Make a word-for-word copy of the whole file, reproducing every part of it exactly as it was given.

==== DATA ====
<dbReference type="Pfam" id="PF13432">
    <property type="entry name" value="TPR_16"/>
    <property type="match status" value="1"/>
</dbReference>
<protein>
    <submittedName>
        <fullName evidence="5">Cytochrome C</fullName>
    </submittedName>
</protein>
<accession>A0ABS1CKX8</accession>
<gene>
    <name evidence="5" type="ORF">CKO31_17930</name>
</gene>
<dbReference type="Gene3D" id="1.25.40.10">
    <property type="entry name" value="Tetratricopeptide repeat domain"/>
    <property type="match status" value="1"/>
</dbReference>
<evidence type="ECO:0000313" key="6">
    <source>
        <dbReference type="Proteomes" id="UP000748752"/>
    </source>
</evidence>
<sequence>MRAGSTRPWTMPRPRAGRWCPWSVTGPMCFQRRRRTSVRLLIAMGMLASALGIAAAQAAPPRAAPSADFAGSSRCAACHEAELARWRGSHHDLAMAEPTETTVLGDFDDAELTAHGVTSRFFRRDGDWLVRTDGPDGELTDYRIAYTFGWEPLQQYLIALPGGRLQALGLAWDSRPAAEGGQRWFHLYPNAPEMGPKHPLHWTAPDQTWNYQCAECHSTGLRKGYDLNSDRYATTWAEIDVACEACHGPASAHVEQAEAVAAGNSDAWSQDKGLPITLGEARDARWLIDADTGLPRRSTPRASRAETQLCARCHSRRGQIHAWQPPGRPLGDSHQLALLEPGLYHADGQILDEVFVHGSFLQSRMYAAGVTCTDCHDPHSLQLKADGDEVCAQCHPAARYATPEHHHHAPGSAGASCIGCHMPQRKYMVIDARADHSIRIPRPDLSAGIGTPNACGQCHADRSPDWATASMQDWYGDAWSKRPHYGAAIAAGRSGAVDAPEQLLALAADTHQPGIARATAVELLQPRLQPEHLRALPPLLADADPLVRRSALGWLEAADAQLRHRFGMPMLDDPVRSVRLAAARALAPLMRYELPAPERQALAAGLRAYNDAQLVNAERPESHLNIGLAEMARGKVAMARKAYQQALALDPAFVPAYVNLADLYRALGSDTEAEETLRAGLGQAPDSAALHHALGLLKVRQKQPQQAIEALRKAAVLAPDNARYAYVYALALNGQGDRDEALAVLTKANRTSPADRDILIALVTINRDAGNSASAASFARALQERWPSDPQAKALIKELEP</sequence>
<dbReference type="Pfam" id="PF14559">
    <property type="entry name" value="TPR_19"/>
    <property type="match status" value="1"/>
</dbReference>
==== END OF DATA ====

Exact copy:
<dbReference type="Pfam" id="PF13432">
    <property type="entry name" value="TPR_16"/>
    <property type="match status" value="1"/>
</dbReference>
<protein>
    <submittedName>
        <fullName evidence="5">Cytochrome C</fullName>
    </submittedName>
</protein>
<accession>A0ABS1CKX8</accession>
<gene>
    <name evidence="5" type="ORF">CKO31_17930</name>
</gene>
<dbReference type="Gene3D" id="1.25.40.10">
    <property type="entry name" value="Tetratricopeptide repeat domain"/>
    <property type="match status" value="1"/>
</dbReference>
<evidence type="ECO:0000313" key="6">
    <source>
        <dbReference type="Proteomes" id="UP000748752"/>
    </source>
</evidence>
<sequence>MRAGSTRPWTMPRPRAGRWCPWSVTGPMCFQRRRRTSVRLLIAMGMLASALGIAAAQAAPPRAAPSADFAGSSRCAACHEAELARWRGSHHDLAMAEPTETTVLGDFDDAELTAHGVTSRFFRRDGDWLVRTDGPDGELTDYRIAYTFGWEPLQQYLIALPGGRLQALGLAWDSRPAAEGGQRWFHLYPNAPEMGPKHPLHWTAPDQTWNYQCAECHSTGLRKGYDLNSDRYATTWAEIDVACEACHGPASAHVEQAEAVAAGNSDAWSQDKGLPITLGEARDARWLIDADTGLPRRSTPRASRAETQLCARCHSRRGQIHAWQPPGRPLGDSHQLALLEPGLYHADGQILDEVFVHGSFLQSRMYAAGVTCTDCHDPHSLQLKADGDEVCAQCHPAARYATPEHHHHAPGSAGASCIGCHMPQRKYMVIDARADHSIRIPRPDLSAGIGTPNACGQCHADRSPDWATASMQDWYGDAWSKRPHYGAAIAAGRSGAVDAPEQLLALAADTHQPGIARATAVELLQPRLQPEHLRALPPLLADADPLVRRSALGWLEAADAQLRHRFGMPMLDDPVRSVRLAAARALAPLMRYELPAPERQALAAGLRAYNDAQLVNAERPESHLNIGLAEMARGKVAMARKAYQQALALDPAFVPAYVNLADLYRALGSDTEAEETLRAGLGQAPDSAALHHALGLLKVRQKQPQQAIEALRKAAVLAPDNARYAYVYALALNGQGDRDEALAVLTKANRTSPADRDILIALVTINRDAGNSASAASFARALQERWPSDPQAKALIKELEP</sequence>
<dbReference type="Pfam" id="PF14559">
    <property type="entry name" value="TPR_19"/>
    <property type="match status" value="1"/>
</dbReference>